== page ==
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  #12  
Old 05-06-2018, 10:12 AM
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Have to ask, are you certain you are looking at the sun perfectly? Just I find with various solar tools I've used theres I think a bright reflection in the tube which I mistake for the sun until I wiggle and suddenly the directly viewed disc comes into view making it obvious. Especially when trying a white light filter on a new camera. Just takes a bit of practice to get the true solar disc into shot sometimes for me, bit embarassing. A trick i use is if I can notice a curve in the bright object I'm seeing, it may be out of focus or internal reflection so I try to imagine a straight line perpendicular to the curve and adjust my direction towards the middle. Should hit the sun disc directly pretty quick. If you adjust focus when you see the curve do so and if it shrinks, keep adjusting focus slowly and follow the imaginary perpendicular. Doing this should guide you quickly to the suns disc whether its a focus issue or reflection.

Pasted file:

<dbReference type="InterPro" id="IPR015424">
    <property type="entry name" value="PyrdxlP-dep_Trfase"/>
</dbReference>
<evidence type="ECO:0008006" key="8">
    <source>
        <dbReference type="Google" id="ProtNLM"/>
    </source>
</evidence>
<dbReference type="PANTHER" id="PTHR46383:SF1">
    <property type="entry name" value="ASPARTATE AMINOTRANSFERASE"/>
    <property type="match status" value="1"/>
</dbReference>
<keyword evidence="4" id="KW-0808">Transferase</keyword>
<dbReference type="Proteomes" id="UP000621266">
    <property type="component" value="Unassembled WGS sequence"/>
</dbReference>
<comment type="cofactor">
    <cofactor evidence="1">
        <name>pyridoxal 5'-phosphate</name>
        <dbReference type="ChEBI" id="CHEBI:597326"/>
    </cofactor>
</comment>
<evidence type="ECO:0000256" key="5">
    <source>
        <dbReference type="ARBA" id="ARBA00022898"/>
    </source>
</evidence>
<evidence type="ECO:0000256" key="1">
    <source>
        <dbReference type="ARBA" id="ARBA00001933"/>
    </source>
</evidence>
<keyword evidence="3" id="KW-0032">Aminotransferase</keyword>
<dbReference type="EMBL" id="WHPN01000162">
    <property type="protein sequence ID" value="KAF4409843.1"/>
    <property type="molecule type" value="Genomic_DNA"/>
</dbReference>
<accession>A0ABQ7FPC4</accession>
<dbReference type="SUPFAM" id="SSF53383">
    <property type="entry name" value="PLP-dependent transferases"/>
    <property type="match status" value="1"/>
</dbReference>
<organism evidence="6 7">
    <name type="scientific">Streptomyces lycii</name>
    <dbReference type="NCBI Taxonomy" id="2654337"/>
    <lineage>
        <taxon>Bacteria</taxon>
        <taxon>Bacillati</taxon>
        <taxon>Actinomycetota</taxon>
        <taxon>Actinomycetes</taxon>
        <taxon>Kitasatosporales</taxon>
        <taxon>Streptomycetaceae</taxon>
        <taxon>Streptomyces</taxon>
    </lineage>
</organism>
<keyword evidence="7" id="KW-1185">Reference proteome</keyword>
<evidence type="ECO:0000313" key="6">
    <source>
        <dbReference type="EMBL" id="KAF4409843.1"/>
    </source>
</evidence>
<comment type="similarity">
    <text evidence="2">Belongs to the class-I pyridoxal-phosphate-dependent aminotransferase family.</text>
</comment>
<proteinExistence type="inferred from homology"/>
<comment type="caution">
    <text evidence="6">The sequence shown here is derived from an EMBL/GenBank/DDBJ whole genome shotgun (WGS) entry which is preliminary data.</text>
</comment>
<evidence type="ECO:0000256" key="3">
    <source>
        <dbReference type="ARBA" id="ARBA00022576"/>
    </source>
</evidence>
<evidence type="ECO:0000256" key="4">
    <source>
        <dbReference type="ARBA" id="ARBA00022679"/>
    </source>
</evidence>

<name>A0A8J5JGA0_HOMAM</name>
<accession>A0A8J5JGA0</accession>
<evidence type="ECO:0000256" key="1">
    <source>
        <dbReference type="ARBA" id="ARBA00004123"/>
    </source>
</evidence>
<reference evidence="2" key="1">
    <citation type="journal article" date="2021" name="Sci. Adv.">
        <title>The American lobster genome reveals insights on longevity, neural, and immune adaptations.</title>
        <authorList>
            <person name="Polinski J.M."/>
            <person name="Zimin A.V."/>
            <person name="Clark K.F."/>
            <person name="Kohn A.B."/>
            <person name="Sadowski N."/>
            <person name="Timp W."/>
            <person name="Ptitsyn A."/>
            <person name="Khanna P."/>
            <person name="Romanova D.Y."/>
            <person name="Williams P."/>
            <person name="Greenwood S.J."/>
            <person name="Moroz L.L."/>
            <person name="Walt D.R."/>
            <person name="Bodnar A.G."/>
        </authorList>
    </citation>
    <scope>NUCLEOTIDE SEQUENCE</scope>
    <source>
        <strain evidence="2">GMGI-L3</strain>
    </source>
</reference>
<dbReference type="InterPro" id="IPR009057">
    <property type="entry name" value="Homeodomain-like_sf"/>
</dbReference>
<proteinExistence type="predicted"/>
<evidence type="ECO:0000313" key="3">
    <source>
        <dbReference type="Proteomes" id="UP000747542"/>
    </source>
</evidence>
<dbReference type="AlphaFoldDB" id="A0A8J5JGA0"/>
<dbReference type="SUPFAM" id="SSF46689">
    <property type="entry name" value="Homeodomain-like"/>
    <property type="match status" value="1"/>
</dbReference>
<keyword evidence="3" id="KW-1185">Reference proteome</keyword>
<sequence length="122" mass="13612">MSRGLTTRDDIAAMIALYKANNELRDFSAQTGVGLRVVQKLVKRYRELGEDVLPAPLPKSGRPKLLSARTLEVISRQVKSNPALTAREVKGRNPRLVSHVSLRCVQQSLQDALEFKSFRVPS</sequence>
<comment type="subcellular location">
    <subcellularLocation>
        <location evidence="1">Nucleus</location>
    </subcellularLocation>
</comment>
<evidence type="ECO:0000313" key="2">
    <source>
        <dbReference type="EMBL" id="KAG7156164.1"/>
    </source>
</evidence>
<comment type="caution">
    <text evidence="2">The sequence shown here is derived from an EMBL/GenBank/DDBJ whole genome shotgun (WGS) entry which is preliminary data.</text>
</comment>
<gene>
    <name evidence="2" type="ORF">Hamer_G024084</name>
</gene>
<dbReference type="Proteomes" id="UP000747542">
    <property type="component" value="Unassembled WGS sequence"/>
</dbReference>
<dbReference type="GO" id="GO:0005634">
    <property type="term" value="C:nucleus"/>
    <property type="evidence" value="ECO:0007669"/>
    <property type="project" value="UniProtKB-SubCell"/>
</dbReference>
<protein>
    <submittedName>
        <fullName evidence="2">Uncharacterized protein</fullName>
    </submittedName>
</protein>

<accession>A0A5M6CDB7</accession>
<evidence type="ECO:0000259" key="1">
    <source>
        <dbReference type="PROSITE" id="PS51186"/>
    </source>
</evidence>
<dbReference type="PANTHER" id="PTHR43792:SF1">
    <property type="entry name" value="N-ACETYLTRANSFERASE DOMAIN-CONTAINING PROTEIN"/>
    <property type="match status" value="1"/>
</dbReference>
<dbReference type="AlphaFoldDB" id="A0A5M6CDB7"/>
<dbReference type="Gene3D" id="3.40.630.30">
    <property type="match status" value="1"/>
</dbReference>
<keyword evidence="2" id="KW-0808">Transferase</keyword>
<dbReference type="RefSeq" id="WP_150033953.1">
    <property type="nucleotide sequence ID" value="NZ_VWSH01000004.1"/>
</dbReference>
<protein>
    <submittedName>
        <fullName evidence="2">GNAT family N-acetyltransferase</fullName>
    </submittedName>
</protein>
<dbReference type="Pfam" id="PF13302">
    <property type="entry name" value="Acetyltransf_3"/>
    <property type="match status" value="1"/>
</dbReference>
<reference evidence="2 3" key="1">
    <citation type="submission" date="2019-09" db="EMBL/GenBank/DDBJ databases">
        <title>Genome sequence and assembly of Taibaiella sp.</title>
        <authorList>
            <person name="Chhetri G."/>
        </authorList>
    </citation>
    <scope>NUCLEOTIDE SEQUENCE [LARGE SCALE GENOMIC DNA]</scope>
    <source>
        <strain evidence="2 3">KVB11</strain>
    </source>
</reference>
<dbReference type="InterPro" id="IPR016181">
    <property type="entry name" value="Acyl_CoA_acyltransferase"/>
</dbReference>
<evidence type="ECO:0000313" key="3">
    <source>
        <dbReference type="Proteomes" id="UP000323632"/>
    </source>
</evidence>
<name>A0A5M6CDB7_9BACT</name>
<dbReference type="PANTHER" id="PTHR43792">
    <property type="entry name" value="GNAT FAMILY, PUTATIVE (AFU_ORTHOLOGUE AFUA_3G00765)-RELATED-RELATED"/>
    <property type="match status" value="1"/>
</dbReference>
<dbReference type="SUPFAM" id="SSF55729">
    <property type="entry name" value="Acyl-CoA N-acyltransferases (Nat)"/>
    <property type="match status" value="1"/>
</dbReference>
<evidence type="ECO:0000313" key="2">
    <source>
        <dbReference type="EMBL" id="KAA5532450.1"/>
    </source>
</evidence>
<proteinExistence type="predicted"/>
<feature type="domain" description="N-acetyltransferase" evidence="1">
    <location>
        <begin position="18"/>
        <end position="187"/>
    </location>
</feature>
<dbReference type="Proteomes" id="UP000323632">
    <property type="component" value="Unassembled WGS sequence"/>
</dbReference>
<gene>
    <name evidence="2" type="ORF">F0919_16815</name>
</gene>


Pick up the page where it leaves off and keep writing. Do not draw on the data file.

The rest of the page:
Maybe use a 20 or 24mm eyepiece if you have one to provide a wider view before switching back to 10mm etc. I don't think ANY eyepiece will be too wide to turn the sun into a point, it will always be a disc and very very bright and obvious. It should be fairly big in the eyepiece even still I find it problematic to get in my view at times with some gear. At least you're not outside in the cold night air to fiddle with your gear, solar is the warmer sleep friendly astronomy